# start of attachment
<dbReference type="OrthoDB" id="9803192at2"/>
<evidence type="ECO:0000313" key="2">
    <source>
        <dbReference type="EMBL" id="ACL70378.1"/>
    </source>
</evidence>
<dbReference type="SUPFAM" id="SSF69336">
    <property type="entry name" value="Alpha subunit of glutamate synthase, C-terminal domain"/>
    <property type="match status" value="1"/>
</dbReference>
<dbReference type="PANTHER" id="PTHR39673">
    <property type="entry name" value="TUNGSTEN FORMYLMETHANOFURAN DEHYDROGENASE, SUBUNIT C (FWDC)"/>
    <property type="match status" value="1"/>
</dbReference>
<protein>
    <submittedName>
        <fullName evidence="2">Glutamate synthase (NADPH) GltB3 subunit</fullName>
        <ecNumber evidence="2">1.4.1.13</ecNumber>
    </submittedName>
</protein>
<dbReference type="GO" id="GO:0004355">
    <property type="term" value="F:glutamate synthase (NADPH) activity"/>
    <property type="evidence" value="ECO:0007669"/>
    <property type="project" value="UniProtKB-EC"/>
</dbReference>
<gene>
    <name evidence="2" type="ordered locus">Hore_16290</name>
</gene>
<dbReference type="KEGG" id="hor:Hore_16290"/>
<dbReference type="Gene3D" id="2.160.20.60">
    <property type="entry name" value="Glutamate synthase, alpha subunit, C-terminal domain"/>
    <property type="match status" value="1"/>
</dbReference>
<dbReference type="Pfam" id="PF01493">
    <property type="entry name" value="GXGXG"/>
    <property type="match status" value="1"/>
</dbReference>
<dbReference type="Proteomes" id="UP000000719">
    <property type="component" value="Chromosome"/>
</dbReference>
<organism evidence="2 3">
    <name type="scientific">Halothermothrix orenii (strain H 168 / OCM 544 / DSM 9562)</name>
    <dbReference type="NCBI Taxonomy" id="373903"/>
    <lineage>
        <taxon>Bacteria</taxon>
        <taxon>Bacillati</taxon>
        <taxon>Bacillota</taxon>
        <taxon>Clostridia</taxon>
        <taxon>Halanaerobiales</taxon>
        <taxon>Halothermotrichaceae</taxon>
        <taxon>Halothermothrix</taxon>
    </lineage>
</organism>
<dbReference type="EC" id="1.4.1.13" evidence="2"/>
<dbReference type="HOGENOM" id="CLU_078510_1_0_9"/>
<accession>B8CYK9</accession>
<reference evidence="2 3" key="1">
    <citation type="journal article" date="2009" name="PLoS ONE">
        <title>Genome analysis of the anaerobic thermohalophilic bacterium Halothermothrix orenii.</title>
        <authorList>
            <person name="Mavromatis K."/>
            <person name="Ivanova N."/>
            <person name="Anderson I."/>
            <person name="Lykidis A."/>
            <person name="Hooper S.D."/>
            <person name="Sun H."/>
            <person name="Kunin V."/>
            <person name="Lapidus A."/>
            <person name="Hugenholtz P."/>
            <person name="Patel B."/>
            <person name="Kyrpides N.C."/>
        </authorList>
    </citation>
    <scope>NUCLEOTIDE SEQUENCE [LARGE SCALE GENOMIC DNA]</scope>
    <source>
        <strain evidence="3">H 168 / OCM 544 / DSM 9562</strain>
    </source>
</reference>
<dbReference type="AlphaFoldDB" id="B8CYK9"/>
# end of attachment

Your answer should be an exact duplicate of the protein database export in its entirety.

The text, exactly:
<dbReference type="OrthoDB" id="9803192at2"/>
<evidence type="ECO:0000313" key="2">
    <source>
        <dbReference type="EMBL" id="ACL70378.1"/>
    </source>
</evidence>
<dbReference type="SUPFAM" id="SSF69336">
    <property type="entry name" value="Alpha subunit of glutamate synthase, C-terminal domain"/>
    <property type="match status" value="1"/>
</dbReference>
<dbReference type="PANTHER" id="PTHR39673">
    <property type="entry name" value="TUNGSTEN FORMYLMETHANOFURAN DEHYDROGENASE, SUBUNIT C (FWDC)"/>
    <property type="match status" value="1"/>
</dbReference>
<protein>
    <submittedName>
        <fullName evidence="2">Glutamate synthase (NADPH) GltB3 subunit</fullName>
        <ecNumber evidence="2">1.4.1.13</ecNumber>
    </submittedName>
</protein>
<dbReference type="GO" id="GO:0004355">
    <property type="term" value="F:glutamate synthase (NADPH) activity"/>
    <property type="evidence" value="ECO:0007669"/>
    <property type="project" value="UniProtKB-EC"/>
</dbReference>
<gene>
    <name evidence="2" type="ordered locus">Hore_16290</name>
</gene>
<dbReference type="KEGG" id="hor:Hore_16290"/>
<dbReference type="Gene3D" id="2.160.20.60">
    <property type="entry name" value="Glutamate synthase, alpha subunit, C-terminal domain"/>
    <property type="match status" value="1"/>
</dbReference>
<dbReference type="Pfam" id="PF01493">
    <property type="entry name" value="GXGXG"/>
    <property type="match status" value="1"/>
</dbReference>
<dbReference type="Proteomes" id="UP000000719">
    <property type="component" value="Chromosome"/>
</dbReference>
<organism evidence="2 3">
    <name type="scientific">Halothermothrix orenii (strain H 168 / OCM 544 / DSM 9562)</name>
    <dbReference type="NCBI Taxonomy" id="373903"/>
    <lineage>
        <taxon>Bacteria</taxon>
        <taxon>Bacillati</taxon>
        <taxon>Bacillota</taxon>
        <taxon>Clostridia</taxon>
        <taxon>Halanaerobiales</taxon>
        <taxon>Halothermotrichaceae</taxon>
        <taxon>Halothermothrix</taxon>
    </lineage>
</organism>
<dbReference type="EC" id="1.4.1.13" evidence="2"/>
<dbReference type="HOGENOM" id="CLU_078510_1_0_9"/>
<accession>B8CYK9</accession>
<reference evidence="2 3" key="1">
    <citation type="journal article" date="2009" name="PLoS ONE">
        <title>Genome analysis of the anaerobic thermohalophilic bacterium Halothermothrix orenii.</title>
        <authorList>
            <person name="Mavromatis K."/>
            <person name="Ivanova N."/>
            <person name="Anderson I."/>
            <person name="Lykidis A."/>
            <person name="Hooper S.D."/>
            <person name="Sun H."/>
            <person name="Kunin V."/>
            <person name="Lapidus A."/>
            <person name="Hugenholtz P."/>
            <person name="Patel B."/>
            <person name="Kyrpides N.C."/>
        </authorList>
    </citation>
    <scope>NUCLEOTIDE SEQUENCE [LARGE SCALE GENOMIC DNA]</scope>
    <source>
        <strain evidence="3">H 168 / OCM 544 / DSM 9562</strain>
    </source>
</reference>
<dbReference type="AlphaFoldDB" id="B8CYK9"/>